Definition of kick-start in English:

kick-start

verb

[WITH OBJECT]
  • 1 Start (an engine on a motorcycle) with a downward thrust of a pedal.

    • ‘Rae snarled wordlessly and kick-started the bike, the engine noise drowning out her rantings.’
    • ‘I grabbed my ski mountaineering gear, he kick-started his enduro bike, and riding double we motorcycled up the jeep trail to snowline on East Maroon Pass.’
    • ‘Leaving the commons behind, I kick-started my motorcycle, and rode toward the sliding door of the warehouse.’
    • ‘The effect of such an influx of capital is similar to kick-starting a motorcycle; it takes that sharp input, it may need more than a single attempt, but once it catches, the engine takes over.’
    • ‘He told the jogger: ‘I'm off’ and tried to kick-start the motorcycle.’
    1. 1.1Provide the initial impetus to.
      ‘they need to kick-start the economy’
      • ‘The station's redevelopment has been earmarked as a major element in kick-starting the Airedale masterplan proposals.’
      • ‘It has just awarded his Institute for Biological Energy Alternatives $3m to kick-start the project which, he says, will uncover the essence of life.’
      • ‘Three Ryder Cup team-mates will contest the Madeira Island Open this week, all looking to kick-start their careers.’
      • ‘The project organisers also recommend kick-starting the venture by demise chartering six longline vessels under government's current fishing policy.’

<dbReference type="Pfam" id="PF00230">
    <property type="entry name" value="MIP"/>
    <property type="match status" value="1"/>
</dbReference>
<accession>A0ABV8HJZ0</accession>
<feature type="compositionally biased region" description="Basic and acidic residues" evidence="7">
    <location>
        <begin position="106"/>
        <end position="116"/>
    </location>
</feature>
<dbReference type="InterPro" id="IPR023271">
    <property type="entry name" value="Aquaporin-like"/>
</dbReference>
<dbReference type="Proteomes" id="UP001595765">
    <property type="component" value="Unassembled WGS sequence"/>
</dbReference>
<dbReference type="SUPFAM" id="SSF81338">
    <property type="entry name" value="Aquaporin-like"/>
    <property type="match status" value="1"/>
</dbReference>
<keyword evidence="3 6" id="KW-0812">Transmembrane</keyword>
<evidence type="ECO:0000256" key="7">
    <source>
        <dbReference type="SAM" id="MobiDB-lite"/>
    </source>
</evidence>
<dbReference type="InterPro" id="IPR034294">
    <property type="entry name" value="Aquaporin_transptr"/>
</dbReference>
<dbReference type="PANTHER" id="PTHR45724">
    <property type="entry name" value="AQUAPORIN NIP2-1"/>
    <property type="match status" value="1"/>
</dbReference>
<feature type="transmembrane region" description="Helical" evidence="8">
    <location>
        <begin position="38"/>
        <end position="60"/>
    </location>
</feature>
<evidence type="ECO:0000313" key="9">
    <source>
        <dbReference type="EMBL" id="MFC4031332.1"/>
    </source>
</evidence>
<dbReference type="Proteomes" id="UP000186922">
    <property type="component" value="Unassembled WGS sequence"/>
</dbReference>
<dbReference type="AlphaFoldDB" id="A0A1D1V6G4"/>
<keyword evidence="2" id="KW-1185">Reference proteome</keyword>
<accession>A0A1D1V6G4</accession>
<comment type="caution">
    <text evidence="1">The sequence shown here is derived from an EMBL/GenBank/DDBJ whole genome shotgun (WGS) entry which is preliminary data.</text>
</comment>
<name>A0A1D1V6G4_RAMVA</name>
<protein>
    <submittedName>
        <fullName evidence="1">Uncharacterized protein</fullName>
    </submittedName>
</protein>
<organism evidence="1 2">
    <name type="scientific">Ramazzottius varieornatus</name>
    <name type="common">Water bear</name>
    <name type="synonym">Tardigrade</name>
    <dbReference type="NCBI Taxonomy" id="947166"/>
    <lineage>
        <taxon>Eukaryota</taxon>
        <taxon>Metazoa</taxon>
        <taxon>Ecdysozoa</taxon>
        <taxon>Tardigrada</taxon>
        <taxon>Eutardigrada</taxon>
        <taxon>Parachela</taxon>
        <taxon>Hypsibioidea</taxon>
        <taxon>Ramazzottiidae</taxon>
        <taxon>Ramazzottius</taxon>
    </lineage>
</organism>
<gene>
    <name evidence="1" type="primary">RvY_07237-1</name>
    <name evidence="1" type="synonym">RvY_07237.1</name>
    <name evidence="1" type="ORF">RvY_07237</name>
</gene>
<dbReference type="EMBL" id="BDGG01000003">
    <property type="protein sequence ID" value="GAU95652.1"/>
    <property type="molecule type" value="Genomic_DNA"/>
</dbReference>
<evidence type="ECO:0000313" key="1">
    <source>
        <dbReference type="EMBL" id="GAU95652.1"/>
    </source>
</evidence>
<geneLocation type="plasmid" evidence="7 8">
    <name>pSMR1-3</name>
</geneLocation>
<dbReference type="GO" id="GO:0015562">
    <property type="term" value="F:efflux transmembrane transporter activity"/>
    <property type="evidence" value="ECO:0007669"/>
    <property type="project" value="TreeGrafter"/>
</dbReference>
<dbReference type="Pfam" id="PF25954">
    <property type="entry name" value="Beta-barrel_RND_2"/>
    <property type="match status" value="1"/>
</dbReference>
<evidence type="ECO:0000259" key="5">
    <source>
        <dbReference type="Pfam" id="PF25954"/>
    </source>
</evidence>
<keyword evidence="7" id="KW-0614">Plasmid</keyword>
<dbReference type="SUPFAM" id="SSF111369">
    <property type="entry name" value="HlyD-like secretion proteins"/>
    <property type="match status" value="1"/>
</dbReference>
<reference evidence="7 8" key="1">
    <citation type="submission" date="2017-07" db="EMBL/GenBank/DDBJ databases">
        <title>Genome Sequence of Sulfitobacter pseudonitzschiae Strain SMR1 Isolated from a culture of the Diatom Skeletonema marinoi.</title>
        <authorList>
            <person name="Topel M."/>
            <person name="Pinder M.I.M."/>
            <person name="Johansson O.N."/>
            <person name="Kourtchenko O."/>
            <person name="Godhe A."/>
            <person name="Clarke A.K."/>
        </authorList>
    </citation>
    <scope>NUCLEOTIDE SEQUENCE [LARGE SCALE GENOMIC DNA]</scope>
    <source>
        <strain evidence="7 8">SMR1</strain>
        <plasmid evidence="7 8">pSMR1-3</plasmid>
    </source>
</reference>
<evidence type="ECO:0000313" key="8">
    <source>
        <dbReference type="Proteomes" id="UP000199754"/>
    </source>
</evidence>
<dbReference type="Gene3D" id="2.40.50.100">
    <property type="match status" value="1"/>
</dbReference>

• ‘More than 200 gay men from across North America arrived at a remote Arizona oasis by summer's end, kick-starting an international movement that flourishes to this day.’
      • ‘Last week Manchester United relaunched its official website in an attempt to kick-start its hitherto moribund internet operation.’
      • ‘Do you credit Jeremy's departure with kick-starting the process?’
      • ‘Other dentists prefer to kick-start the treatment by using a laser to activate the gel in the surgery, with shorter at-home follow-up sessions.’
      • ‘The prize was conceived to kick-start private space initiatives and space tourism in particular.’
      • ‘And the New Swindon Company the organisation charged with kick-starting the renaissance of Swindon town centre has said a change of culture must start now.’
      • ‘‘A lot of people have very ambitious ideas, but almost nobody has the funding to kick-start a global initiative,’ Aylward said.’
      • ‘I could see how Andy was on a downward spiral and I think the rejection from us helped kick-start his career.’
      • ‘Former hospital consultants created the prints to kick-start York Health Services NHS Trust's project to vastly improve services to patients and visitors.’
      • ‘And that breakfast (a first ever in my adult life) kick-starts my metabolism in the morning and keeps me satiated longer.’
      • ‘There is a major story subplot that I have not mentioned, which truly kick-starts the emotional journey for all of our characters.’
      • ‘Argentina's third president this year has drawn fire for his proposal for a new floating currency which he hopes will kick-start consumer spending but which some fear could quickly become worthless.’
      • ‘In a further hint at recovery in the tech sector, Microsoft and Cisco have outlined plans for acquisitions which could kick-start international consolidation.’
      • ‘After receiving a grant from Wandsworth Council, the organisation began looking into other community needs and kick-started a number of youth projects for young people living on the estate and in the surrounding area.’